Divine Sovereignty / Free Will Theories On Determinism And Indeterminism

628 words | 3 page(s)

The argument over the nature of free will, divine sovereignty and its relation to the kind of world formed by God’s creation often leads to limitless disputation. Such topics fundamentally shape the Church and its mission of understanding salvation and promoting evangelism . Furthermore, the manner in which God exercises His holy will is a reflection of character and consequently serves as a guide to humanity’s understanding of theological concepts. Research into the nature of sovereignty leads to a common thesis that the deterministic perspective which often shares concepts from Calvinist soteriology will inevitably lead to contradictions with multiple attributes of the Creator in addition to the most elementary biblical scriptures regarding salvation, responsibility, integrity, and free will .

While the Bible quotes the Lord in stating that He is the one and only God for his purpose will stand against any opposition, determinism operates under the belief that prior conditions dictate the exact outcome of every single event in the universe. Given its definition, the concept extends well past the study of religion, as naturalistic determinism states that all happenstances are byproducts of the laws of physics; for every action is directed by environmental and pre-existing genetic conditions. One of the most well-known determinists that champions this very opinion includes William Provine, a Professor of Evolutionary Biology at Cornell University, a man who has stated that there is no true purpose for human existence, no true ethical foundation, and no free will. Conversely, theological determinists hold the same belief, but for a different reason. Instead of the physical world and its properties, God controls all that happens in the universe.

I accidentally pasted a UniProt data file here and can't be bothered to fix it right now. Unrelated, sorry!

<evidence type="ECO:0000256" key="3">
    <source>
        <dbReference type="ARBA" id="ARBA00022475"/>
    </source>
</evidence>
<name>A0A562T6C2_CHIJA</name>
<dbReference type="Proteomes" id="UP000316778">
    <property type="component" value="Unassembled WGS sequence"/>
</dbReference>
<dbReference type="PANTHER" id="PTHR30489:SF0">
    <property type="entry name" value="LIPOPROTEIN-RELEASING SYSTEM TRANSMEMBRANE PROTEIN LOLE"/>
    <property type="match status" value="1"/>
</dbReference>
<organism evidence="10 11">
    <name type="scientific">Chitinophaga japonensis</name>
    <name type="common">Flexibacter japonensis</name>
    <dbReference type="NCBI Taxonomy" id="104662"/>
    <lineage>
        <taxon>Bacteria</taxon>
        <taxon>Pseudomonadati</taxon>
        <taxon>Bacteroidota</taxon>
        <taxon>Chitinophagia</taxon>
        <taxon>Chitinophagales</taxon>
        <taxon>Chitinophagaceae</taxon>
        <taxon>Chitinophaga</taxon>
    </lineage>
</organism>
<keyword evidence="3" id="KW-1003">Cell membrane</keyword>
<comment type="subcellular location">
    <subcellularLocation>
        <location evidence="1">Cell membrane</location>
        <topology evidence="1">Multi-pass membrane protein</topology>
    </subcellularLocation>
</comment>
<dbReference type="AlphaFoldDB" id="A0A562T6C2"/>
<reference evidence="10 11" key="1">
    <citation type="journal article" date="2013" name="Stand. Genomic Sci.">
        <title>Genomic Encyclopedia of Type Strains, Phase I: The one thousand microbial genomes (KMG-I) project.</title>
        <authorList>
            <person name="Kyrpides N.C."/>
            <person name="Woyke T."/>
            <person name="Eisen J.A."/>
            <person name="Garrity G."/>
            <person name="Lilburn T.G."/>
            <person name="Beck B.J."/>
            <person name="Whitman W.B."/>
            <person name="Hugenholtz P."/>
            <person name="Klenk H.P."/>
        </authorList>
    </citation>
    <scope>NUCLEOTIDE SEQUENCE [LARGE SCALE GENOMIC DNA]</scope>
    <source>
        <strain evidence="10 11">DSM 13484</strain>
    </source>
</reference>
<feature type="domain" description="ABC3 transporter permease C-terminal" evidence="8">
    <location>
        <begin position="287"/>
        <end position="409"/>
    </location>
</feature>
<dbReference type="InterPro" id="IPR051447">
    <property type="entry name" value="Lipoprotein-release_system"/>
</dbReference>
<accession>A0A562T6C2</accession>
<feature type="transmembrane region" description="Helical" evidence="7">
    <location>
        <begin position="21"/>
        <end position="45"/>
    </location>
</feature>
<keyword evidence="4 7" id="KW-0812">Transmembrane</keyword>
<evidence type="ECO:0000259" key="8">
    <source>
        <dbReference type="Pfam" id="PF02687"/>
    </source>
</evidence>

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Generally speaking, theological determinism can be divided into two types: soft and hard. Despite the fact that soft determinants accept the concept as strongly as their hard counterparts and also share the philosophy that all events are predetermined by the divine will of God, they still differ. This is precisely because the soft perspective believes that humans are responsible for their actions. A position known as compatibilism is synonymous with such a perspective because it affirms that determinism and freedom are compatible and therefore interchangeable . Therefore, God is free from the responsibility of sin. Hard determinism proposes that all situations are rooted in an unbreakable and undeniable cause that is part of chain (karma) and that an act of free will is one that is not rooted in any sort of cause. However, as a result of their impossible conditions, free acts do not exist. Additionally, due to the fact that free acts do not exist under this belief, there is also no free will such that God overrides human control in order to enforce His will. Strangely enough, this also suggests that humans cannot be held responsible for their sins.

On the other hand, indeterminists which are the polar opposite of determinists propose the notion that although the Lord can predetermine any event desired, He chooses not to predetermine everything and consequently grants humans freedom to make decisions in absence of His own. This particular philosophy is defined as libertarian freedom, a perspective that does not insist on total free will nor does it suggest that God cannot meddle in the world’s affairs, but instead that our freedom to choose holds us responsible for our own actions. However, this argument only holds in the presence of contingency, as other alternatives for choices must be present . Unfortunately, Calvinistic determinism is proven to lack both logical and scriptural coherency and fails to establish grace and unconditional election. Therefore, it is more likely that while God created man in his image and of his own likeness, the basis of reality in which humans live is a test of free will to decide on our future in the afterlife.

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